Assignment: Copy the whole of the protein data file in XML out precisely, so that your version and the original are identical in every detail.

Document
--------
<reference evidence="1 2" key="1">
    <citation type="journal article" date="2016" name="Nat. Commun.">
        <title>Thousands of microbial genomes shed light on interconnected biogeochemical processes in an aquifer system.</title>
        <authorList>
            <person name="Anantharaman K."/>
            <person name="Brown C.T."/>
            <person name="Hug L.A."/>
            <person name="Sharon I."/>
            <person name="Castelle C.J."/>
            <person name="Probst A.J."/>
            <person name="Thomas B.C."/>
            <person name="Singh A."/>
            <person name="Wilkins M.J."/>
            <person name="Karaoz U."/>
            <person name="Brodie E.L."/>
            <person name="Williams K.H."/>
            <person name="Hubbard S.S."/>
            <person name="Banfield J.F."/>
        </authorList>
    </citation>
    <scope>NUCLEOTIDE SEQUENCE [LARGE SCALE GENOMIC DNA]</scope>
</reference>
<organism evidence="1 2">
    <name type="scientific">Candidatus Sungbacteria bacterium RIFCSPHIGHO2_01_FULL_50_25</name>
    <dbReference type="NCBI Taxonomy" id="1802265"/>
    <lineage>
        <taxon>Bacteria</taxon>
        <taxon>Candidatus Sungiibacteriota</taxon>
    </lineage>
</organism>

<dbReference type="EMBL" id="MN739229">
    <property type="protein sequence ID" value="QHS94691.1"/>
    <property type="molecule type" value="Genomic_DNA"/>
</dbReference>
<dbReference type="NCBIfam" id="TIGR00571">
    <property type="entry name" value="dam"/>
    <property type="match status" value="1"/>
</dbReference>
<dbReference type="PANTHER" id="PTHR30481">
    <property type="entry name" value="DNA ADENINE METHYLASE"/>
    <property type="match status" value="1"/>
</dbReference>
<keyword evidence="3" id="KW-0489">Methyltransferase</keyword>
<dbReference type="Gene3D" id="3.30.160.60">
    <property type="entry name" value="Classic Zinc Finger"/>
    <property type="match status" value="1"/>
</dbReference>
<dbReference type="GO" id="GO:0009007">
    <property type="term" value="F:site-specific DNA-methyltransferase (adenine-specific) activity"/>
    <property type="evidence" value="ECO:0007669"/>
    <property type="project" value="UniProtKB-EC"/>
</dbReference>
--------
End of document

<reference evidence="1 2" key="1">
    <citation type="journal article" date="2016" name="Nat. Commun.">
        <title>Thousands of microbial genomes shed light on interconnected biogeochemical processes in an aquifer system.</title>
        <authorList>
            <person name="Anantharaman K."/>
            <person name="Brown C.T."/>
            <person name="Hug L.A."/>
            <person name="Sharon I."/>
            <person name="Castelle C.J."/>
            <person name="Probst A.J."/>
            <person name="Thomas B.C."/>
            <person name="Singh A."/>
            <person name="Wilkins M.J."/>
            <person name="Karaoz U."/>
            <person name="Brodie E.L."/>
            <person name="Williams K.H."/>
            <person name="Hubbard S.S."/>
            <person name="Banfield J.F."/>
        </authorList>
    </citation>
    <scope>NUCLEOTIDE SEQUENCE [LARGE SCALE GENOMIC DNA]</scope>
</reference>
<organism evidence="1 2">
    <name type="scientific">Candidatus Sungbacteria bacterium RIFCSPHIGHO2_01_FULL_50_25</name>
    <dbReference type="NCBI Taxonomy" id="1802265"/>
    <lineage>
        <taxon>Bacteria</taxon>
        <taxon>Candidatus Sungiibacteriota</taxon>
    </lineage>
</organism>

<dbReference type="EMBL" id="MN739229">
    <property type="protein sequence ID" value="QHS94691.1"/>
    <property type="molecule type" value="Genomic_DNA"/>
</dbReference>
<dbReference type="NCBIfam" id="TIGR00571">
    <property type="entry name" value="dam"/>
    <property type="match status" value="1"/>
</dbReference>
<dbReference type="PANTHER" id="PTHR30481">
    <property type="entry name" value="DNA ADENINE METHYLASE"/>
    <property type="match status" value="1"/>
</dbReference>
<keyword evidence="3" id="KW-0489">Methyltransferase</keyword>
<dbReference type="Gene3D" id="3.30.160.60">
    <property type="entry name" value="Classic Zinc Finger"/>
    <property type="match status" value="1"/>
</dbReference>
<dbReference type="GO" id="GO:0009007">
    <property type="term" value="F:site-specific DNA-methyltransferase (adenine-specific) activity"/>
    <property type="evidence" value="ECO:0007669"/>
    <property type="project" value="UniProtKB-EC"/>
</dbReference>